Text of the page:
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30 AUG 2019

Resilient cities require smartly-costed infrastructure

Dr Patrice Cairns RICS

Dr Patrice Cairns

Policy Manager, Northern Ireland

Belfast, UK

RICS

Whether it's an accumulation of chronic stresses, or abrupt events such as flooding, cities must now adapt and build capacity in order to thrive. A city's resilience is the combined capacity of its businesses, civic bodies, communities, and individual inhabitants to sustain economic and social growth in the face of adversity. Fundamental to city growth is infrastructure.

Infrastructure includes a wide portfolio of interdependent building blocks and systems that are critical to, and define patterns of, strategic development. Innovations and evolving technologies have meant that services including telecommunications, transport and utilities are becoming increasingly more intelligent and connected. Such major projects need large investment, require years in planning and construction, and are built to last decades.

Given the longevity of service provision, infrastructure assets are at risk of the effects of climate change. While climate change considerations can be factored into planning and design of projects, processes of construction, maintenance, and operation can significantly contribute to the inherent mitigating problem. Therefore, those decisions made at the front end of design which may seek to address climate change impacts, and in which the client must ultimately agree too, must be supported by cost data.

Buildings account for 60% of global electricity use and produce more than one-third of all greenhouse emissions.

Curt Garrigan
Co-ordinator, Sustainable Buildings and Climate Initiative, United Nations Environment Programme

ICMS 2nd Edition (ICMS2), to be published in autumn 2019, extends the current global standard into life cycle costs and enables decision-makers to assess the cost impacts of design trade-offs. This is a critical area in achieving sustainable design. A product for example which has a higher capital cost, but a lower life cycle cost, may also have a higher embodied carbon value; giving rise to a carbon lock-in effect. To facilitate that design decision, ICMS2 provides a tool to approximately assess the optimum cost and drive more whole life cycle sustainable infrastructure.

Find out more about ICMS

The UK has recently toughened up its legally-binding commitment to achieve net-zero carbon emissions by 2050, and has undertaken various assessments over the past decade, including The Infrastructure Carbon Review which provided recommendations to industry in reducing carbon within infrastructure assets. More recently, in October 2018, the then-chancellor of the exchequer confirmed in his budget, that the National Infrastructure Commission would be examining the resilience of the UK's infrastructure. Additionally, a report published by The House of Commons Science and Technology Committee in July 2019, sets out the steps that must be taken for the UK to meet its emissions targets; including decarbonisation of the transport sector.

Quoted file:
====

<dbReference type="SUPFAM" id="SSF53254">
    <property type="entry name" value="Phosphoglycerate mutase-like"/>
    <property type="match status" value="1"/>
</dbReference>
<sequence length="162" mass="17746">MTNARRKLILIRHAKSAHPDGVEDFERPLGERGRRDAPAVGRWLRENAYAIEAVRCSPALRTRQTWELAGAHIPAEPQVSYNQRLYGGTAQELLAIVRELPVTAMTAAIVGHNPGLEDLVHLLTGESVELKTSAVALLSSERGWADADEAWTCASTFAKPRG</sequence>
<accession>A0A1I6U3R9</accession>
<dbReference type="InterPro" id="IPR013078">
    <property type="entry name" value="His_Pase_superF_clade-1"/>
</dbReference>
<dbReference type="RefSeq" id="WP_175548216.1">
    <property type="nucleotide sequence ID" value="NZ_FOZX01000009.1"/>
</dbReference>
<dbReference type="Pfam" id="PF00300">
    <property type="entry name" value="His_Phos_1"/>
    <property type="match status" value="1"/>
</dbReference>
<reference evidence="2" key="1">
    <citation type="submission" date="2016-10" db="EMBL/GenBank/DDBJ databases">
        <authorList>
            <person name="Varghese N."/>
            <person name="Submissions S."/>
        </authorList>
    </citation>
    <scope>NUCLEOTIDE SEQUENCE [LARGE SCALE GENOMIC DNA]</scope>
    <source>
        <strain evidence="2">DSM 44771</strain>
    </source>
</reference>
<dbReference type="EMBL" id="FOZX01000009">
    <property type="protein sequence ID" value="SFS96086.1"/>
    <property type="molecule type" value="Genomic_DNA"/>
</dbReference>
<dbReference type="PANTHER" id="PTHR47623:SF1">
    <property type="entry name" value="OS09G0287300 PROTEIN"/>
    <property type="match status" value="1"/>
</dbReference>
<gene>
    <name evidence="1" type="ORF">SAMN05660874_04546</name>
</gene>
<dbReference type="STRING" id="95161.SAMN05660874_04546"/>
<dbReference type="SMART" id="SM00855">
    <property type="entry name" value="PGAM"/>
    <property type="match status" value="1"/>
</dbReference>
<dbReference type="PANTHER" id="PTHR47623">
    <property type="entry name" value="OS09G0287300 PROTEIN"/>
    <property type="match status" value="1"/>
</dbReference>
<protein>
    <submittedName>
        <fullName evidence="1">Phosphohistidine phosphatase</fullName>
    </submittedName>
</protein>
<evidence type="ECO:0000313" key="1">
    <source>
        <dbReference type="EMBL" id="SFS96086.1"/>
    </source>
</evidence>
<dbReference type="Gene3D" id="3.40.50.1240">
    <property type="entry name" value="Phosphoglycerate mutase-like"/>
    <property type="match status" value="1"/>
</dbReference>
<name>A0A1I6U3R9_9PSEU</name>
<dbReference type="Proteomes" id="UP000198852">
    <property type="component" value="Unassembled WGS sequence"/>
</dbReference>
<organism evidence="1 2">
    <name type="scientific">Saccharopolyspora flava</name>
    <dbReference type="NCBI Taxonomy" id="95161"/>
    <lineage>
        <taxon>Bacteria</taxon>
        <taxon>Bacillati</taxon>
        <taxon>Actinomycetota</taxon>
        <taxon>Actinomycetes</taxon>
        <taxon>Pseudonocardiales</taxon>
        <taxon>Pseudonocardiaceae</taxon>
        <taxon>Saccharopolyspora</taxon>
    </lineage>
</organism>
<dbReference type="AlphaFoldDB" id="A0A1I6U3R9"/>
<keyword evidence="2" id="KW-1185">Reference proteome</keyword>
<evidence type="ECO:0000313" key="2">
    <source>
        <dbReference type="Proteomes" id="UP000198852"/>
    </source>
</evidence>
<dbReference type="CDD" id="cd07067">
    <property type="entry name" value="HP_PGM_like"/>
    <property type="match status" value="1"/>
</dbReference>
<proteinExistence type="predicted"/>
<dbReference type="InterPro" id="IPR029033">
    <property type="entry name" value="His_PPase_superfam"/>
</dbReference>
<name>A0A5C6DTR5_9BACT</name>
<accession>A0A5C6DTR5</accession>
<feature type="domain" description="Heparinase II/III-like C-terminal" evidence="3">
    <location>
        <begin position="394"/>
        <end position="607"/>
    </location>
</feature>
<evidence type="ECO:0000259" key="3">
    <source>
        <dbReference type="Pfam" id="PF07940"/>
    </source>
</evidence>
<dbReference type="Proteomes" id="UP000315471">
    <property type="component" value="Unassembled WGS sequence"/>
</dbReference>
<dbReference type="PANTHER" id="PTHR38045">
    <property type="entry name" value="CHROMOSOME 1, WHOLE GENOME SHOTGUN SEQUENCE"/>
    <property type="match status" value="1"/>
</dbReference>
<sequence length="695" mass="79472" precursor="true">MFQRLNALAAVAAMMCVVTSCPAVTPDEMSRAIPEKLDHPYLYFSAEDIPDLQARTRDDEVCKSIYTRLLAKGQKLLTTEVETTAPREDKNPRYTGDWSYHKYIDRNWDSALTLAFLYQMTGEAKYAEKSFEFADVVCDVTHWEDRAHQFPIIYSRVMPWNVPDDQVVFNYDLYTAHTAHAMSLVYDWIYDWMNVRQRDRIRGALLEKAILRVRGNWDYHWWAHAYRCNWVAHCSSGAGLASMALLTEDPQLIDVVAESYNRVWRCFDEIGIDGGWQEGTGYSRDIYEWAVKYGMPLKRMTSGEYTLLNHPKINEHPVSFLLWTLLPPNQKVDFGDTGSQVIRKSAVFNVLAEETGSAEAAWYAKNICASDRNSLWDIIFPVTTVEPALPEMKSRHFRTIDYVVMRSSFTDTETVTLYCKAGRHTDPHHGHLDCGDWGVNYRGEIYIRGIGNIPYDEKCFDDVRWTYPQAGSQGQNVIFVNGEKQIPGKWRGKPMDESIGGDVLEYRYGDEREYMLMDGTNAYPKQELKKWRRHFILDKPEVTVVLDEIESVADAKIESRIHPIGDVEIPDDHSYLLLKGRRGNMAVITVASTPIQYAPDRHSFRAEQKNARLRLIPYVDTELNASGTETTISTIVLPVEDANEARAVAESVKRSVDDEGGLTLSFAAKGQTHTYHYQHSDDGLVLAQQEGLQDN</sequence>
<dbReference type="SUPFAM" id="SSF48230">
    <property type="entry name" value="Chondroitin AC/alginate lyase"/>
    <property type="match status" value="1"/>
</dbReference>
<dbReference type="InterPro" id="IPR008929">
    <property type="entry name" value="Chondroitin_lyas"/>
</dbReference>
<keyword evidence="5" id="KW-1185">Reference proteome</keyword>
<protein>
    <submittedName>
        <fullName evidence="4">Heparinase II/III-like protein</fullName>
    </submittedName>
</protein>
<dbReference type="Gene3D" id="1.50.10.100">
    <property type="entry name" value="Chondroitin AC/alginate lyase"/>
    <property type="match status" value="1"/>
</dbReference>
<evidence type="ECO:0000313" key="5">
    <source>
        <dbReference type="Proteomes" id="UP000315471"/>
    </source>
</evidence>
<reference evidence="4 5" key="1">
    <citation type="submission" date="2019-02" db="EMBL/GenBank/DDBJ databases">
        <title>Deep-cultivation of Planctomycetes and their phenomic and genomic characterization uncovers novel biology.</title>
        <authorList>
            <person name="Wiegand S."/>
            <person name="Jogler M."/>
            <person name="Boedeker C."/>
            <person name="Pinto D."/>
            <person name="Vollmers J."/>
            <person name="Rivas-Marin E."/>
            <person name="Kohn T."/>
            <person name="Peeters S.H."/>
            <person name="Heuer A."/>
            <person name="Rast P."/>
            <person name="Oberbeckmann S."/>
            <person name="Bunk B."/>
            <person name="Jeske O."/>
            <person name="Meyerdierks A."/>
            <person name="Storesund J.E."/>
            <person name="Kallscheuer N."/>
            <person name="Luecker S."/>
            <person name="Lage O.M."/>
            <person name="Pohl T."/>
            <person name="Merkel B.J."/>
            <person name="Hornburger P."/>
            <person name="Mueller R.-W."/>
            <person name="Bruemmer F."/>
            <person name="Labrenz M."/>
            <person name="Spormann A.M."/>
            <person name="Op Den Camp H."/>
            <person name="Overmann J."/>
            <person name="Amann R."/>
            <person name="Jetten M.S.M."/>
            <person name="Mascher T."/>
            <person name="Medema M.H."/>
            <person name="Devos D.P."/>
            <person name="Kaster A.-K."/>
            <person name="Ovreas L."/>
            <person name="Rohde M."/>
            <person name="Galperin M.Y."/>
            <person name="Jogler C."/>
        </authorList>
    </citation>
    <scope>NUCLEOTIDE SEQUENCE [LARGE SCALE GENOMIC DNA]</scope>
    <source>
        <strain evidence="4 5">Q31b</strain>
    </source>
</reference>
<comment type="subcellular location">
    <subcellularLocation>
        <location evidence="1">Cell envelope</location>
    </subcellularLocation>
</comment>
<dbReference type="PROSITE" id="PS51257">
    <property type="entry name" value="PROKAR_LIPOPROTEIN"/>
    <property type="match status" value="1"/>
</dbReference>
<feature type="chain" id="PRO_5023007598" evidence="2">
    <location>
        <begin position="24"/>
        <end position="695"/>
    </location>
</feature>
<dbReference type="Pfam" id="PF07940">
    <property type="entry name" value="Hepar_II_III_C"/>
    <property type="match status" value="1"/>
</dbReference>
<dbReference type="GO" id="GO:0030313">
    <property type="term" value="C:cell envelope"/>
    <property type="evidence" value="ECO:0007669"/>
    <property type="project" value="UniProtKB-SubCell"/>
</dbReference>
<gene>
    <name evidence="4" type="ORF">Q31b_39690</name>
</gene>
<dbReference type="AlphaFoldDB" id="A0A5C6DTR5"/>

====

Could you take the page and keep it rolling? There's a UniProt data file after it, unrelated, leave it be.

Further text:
The Commission's resilience study sets out several aims, of which is to "develop a framework to assess the resilience of economic infrastructure systems and the costs and benefits of improvements". Not only is ICMS2 a valuable cost benchmarking tool in assessing cost impacts of design trade-offs, but also provides the potential to form a carbon assessment review framework. Currently RICS' Whole Life Carbon Assessment guidance note depends upon an elemental building taxonomy, which is based upon the BCIS standard form of cost analysis. As we work to deliver confidence to markets worldwide, RICS are updating this taxonomy to accommodate ICMS and therefore provide a carbon benchmark in the global marketplace.

Firms adopting ICMS2 can work collaboratively in order to maximise the opportunities of urbanisation. As cities continue to push toward greater growth, major global disruptive trends demand smarter and more resilient support systems. Infrastructure must not only be planned and designed to adapt to future shocks but must also strive to minimise embodied carbon and support low growth in carbon emissions. A balancing act may be required, but equipped with globally benchmarked cost data, front end project decisions can be taken with confidence.

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Dr Patrice Cairns RICS

Dr Patrice Cairns

Policy Manager, Northern Ireland

Belfast, UK

RICS

Dr Cairns is a policy manager within the RICS UK Government Relations team. In addition to developing UK policy and promoting RICS thought leadership, Dr Cairns is responsible for leading RICS public policy work in Northern Ireland across all priority issues and key sectors. She works to build RICS' influence, credibility and profile.

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